policy development

Focus on Global Humanitarian Platform

The keys to effective coordination of humanitarian organizations are mutual respect and recognition of diversity. Each organization brings its own unique mandate and strengths to humanitarian response in support of national governments facing crisis situations. As the humanitarian community grows, it is critical to find ways to harmonize the work being undertaken – optimizing complementarity among actors without jeopardizing the identities and mandates of individual
organizations (including United Nations Agencies, NGOs, the Red Cross and Red Crescent Movement and other international organizations). The importance of partnership and complementarity transcends the technical agreements and memoranda of understanding which have often been used to frame relationships between organizations. Improved partnerships are at the foundation of strengthened predictability and accountability in humanitarian operations – concepts
that are central to humanitarian reform.

In 2006, a preliminary dialogue between humanitarian actors in Geneva brought together more than 40 leaders of humanitarian organizations from the United Nations, NGOs, the Red Cross and Red Crescent Movement, the International Organization for Migration and the World Bank. This was an impressive, cross-community effort to improve partnerships between diverse humanitarian organizations, and it saw the establishment of the Global Humanitarian Platform (GHP). The first meeting of the GHP was held in July 2007 and further meetings are scheduled for 2008 and 2009.

The overall goal of the GHP is to enhance the effectiveness of humanitarian action, based on the premise that no single humanitarian agency can cover all humanitarian needs. Collaboration among a diverse group of humanitarian agencies can take different forms, and the GHP aims to maximize complementarity, taking into account the range of mandates and mission statements. Another key element of humanitarian reform is the cluster approach, which strengthens humanitarian response by ensuring that roles and responsibilities of humanitarian partners are defined through transparent, inclusive and consultative processes. For this approach to be successful, there must be an improvement in partnerships between humanitarian organizations, promoting greater mutual respect and taking advantage of the vast resources and experience which have been accumulated by humanitarian actors.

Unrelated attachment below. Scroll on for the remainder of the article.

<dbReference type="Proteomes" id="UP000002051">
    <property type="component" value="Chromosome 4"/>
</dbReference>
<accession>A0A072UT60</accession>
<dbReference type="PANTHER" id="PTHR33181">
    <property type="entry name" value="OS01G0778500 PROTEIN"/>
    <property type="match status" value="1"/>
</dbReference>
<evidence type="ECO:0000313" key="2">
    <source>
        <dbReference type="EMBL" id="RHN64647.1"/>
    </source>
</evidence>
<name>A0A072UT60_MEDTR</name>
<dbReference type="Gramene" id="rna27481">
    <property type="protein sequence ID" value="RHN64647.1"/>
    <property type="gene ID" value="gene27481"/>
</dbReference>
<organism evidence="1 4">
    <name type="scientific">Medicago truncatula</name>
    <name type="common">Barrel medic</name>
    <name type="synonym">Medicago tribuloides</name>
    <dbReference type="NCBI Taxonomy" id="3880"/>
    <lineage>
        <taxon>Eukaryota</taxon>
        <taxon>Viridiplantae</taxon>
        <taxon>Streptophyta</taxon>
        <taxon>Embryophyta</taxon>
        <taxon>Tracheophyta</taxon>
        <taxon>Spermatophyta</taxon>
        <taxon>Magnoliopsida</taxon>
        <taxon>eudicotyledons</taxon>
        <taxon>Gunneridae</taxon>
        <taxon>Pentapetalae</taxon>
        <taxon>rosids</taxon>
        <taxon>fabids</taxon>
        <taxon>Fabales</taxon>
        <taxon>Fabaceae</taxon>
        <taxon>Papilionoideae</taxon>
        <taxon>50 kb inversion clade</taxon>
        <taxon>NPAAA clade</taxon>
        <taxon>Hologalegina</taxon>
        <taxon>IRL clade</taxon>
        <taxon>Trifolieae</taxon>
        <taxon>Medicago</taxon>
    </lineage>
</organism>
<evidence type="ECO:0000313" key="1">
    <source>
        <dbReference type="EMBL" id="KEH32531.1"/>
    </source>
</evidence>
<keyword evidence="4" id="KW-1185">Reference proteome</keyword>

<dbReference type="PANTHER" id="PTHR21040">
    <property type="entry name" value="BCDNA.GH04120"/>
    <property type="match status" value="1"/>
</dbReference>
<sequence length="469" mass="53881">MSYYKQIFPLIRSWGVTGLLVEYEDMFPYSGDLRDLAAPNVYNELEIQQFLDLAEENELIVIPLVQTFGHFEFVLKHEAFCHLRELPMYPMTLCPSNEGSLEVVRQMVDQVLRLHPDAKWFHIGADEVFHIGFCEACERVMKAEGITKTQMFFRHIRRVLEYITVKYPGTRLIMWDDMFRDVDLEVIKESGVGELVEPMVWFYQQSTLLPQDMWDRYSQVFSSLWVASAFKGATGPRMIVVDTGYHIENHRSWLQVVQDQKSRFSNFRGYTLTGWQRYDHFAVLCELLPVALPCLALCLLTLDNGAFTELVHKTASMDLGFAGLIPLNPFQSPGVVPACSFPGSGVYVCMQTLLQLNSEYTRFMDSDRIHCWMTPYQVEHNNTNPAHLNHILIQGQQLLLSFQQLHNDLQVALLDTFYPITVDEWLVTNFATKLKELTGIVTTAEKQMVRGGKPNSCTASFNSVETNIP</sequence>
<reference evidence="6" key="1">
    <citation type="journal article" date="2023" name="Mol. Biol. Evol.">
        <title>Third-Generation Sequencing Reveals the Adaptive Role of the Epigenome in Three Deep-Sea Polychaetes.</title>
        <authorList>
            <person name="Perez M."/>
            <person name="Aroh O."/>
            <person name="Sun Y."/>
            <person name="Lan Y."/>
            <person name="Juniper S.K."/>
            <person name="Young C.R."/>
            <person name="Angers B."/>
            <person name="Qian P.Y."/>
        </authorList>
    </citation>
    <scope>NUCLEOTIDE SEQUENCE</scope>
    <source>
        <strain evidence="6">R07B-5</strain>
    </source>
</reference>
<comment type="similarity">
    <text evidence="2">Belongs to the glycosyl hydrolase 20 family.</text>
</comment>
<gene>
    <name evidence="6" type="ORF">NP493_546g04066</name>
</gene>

In the context of the GHP, there is a commitment to look closely at current practices of partnerships in order to identify and resolve obstacles that stand in the way of improving relations among organizations, particularly between international and national humanitarian organizations. The GHP also places special focus on strengthening the involvement and engagement of national organizations, as they are often the first to respond to disasters, and have more detailed knowledge of the communities in which they operate.

An important achievement during the first year of the GHP was the development and endorsement of the Principles of Partnership which include equality, transparency, a results-oriented approach, responsibility and complementarity. Partners in the GHP have committed to incorporating these principles into their day-to-day operations and activities both at headquarters and in the field. Partners have agreed to the rapid rollout of the Principles at the field level. The Principles of Partnership are expected to be used as a guide for establishing broad-based, inclusive humanitarian country teams for strategic humanitarian planning and decision making.

The GHP envisages a fundamental shift in the attitudes of organizations and their staff a true challenge in a world in which limited time often prevents practitioners from critically assessing their own behaviours and attitudes. OCHA plays a pivotal role in the humanitarian community and it advocates for the equity and inclusion of all humanitarian partners. It encourages the establishment of humanitarian country teams and provides support to cluster leads implementing their responsibilities. In 2008 and beyond, OCHA must lead the way in helping the community to work even more closely together, by promoting and demonstrating an inclusive and professional attitude to the involvement of all humanitarian partners national as well as international, United Nations as well as non-United Nations.